by Mary Hubbard
The first scene of Dayna Hanson’s new work, Gloria’s Cause was really sort of stunning. On stage two suited men bubbled over with modern neuroses completely oblivious to the wild passionate dance around them of two nude furies. The image with all its possibility was beautifully sculpted.
But it wasn’t long into the show that the thought of Dar Williams popped into my head. If you don’t know her, she is an American singer/songwriter who is also engaged in looking deeply into this messy thing we called humanity.
But it wasn’t that that triggered the connection, nor was it the slight physical resemblance that Dayna and Dar have in common. As I watched the first few scenes evolve, I kept thinking about a particular introduction she gave on her album, Dar Williams, Out There Live to her song, I Won’t Be Your Yoko Ono.
The song had been inspired by her time at Wesleyan University where her “crowd” conspired to outshine each other with their dedication to exhibiting a deep relationship with the avant-garde by being as post-modern and as conceptional as possible in their art making. In the introduction she said, “It was relentless actually. Every moment of your day was spent trying to turn something into something else- to create something out of something.”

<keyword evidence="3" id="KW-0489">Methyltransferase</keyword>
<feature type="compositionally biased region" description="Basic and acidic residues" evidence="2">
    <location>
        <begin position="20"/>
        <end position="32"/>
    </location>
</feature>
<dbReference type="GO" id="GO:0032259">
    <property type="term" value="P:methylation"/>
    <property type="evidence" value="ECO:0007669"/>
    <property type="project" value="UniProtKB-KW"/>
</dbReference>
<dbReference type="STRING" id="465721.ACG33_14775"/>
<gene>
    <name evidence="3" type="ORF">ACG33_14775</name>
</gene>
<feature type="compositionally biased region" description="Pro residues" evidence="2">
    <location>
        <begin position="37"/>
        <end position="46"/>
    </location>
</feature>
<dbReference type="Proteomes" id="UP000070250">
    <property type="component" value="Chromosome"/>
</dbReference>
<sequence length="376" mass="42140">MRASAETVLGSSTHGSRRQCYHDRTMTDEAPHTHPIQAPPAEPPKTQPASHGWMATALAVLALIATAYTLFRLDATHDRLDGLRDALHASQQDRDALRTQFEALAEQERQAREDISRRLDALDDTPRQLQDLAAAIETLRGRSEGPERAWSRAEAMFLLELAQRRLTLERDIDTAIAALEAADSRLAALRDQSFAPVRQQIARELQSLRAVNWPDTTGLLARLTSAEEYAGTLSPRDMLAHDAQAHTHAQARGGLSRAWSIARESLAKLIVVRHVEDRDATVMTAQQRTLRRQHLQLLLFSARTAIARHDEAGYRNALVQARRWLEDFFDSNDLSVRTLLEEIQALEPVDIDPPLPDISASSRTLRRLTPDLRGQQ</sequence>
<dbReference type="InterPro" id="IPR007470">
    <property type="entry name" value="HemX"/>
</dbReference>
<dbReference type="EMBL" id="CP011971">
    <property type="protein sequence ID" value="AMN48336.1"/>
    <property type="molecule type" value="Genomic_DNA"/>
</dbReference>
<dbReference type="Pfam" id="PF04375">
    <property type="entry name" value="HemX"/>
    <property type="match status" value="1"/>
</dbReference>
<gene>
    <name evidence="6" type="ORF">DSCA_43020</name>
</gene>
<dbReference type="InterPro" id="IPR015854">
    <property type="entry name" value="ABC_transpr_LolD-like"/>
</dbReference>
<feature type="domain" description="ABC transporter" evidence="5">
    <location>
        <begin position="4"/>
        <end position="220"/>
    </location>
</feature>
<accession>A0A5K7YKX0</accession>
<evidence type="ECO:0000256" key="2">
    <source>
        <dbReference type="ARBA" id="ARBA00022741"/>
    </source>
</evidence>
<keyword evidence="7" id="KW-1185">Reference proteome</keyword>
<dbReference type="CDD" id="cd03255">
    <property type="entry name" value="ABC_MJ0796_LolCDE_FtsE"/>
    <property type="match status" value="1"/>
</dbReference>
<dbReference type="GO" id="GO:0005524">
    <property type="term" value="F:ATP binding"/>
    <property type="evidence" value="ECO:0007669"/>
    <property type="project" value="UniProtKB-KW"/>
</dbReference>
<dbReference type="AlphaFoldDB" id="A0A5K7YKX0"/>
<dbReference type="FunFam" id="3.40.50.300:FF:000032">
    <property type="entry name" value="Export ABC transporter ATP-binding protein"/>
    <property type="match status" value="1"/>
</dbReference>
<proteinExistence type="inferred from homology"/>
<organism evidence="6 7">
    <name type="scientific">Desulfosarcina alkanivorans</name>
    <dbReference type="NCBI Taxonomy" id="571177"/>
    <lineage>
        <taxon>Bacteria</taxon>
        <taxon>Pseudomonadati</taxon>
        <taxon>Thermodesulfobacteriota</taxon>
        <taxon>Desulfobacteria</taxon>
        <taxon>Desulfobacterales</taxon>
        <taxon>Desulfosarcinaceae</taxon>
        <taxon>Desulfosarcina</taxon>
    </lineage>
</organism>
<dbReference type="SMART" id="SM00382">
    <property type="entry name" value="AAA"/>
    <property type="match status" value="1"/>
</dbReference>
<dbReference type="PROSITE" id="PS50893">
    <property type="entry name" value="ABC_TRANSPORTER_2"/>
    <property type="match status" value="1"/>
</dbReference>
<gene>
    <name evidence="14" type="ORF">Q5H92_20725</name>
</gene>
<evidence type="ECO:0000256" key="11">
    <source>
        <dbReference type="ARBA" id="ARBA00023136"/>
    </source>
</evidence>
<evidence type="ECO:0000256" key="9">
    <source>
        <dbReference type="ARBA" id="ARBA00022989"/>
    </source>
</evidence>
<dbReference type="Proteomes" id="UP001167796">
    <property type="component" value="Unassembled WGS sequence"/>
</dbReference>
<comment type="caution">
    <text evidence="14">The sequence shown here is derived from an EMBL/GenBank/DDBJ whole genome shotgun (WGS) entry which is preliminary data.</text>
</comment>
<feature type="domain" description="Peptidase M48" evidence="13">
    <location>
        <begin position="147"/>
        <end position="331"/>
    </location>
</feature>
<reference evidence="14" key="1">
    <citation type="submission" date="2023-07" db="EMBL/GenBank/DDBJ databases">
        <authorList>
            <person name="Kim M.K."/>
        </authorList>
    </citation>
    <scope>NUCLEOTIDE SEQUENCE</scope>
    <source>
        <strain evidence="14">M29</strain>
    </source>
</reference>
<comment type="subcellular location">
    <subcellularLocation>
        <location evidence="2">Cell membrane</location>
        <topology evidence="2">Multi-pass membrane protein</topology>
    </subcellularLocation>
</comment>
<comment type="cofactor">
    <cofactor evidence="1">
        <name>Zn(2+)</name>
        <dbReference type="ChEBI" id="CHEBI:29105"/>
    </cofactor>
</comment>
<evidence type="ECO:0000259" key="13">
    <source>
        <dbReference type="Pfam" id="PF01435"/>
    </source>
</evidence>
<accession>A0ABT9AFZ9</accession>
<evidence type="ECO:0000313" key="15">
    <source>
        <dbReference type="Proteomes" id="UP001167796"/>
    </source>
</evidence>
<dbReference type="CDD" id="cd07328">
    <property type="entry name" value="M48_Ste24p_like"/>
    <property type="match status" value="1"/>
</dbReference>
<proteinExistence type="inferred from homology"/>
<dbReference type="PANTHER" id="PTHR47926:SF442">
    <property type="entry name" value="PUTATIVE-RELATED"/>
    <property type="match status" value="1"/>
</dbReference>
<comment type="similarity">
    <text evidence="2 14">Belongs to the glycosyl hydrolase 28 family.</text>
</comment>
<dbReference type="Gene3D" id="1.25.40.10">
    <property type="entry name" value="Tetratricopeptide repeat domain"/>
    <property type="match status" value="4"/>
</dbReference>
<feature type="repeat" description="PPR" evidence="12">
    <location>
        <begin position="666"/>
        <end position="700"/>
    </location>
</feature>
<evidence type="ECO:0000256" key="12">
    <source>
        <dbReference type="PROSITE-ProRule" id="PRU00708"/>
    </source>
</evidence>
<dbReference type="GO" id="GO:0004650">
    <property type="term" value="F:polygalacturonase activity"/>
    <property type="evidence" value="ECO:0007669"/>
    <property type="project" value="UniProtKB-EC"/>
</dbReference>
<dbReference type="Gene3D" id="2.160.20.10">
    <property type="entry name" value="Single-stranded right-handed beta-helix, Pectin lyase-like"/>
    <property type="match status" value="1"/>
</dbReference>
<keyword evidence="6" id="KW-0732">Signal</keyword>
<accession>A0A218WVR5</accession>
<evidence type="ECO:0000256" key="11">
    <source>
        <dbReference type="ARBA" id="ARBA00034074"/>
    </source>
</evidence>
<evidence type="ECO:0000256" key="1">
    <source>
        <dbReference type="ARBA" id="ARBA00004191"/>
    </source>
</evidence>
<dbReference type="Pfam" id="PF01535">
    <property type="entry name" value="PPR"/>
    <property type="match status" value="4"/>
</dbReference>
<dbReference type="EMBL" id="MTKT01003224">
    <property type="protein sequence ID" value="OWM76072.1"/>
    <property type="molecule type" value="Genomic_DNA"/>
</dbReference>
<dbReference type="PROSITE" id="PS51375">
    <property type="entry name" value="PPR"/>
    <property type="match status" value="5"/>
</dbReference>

That is where I felt I was being lead. Too many ideas, too many streams of artistic expression combining and recombining into a confusing cacophony of images and ideas like some primordial ooze. Where was the promise of that first stirring dance sequence?
I started to edit in my head – trying to create cohesion from what felt like a random sequence of disparate parts. (Of course, I must also entertain the very real possibility that I am just not cool enough to get it.) Why was this included, why was that? Why the faster than the speed of light shift from parody to sentimentality? What am I suppose to get from all of this? And then it happened again. Something crystallized and suddenly I was experiencing the resonance of something meaningful.
I am not educated in the craft so I can’t explain what came together to produce those moments but there were quite a few of them and they were all the more interesting because they seemed to have just suddenly appeared. I applaud the troupe. It is clear that they are all skilled and dedicated to their work. And although the ride was bumpy and uneven for me, it was a worthwhile evening. I would encourage people to come and see for themselves.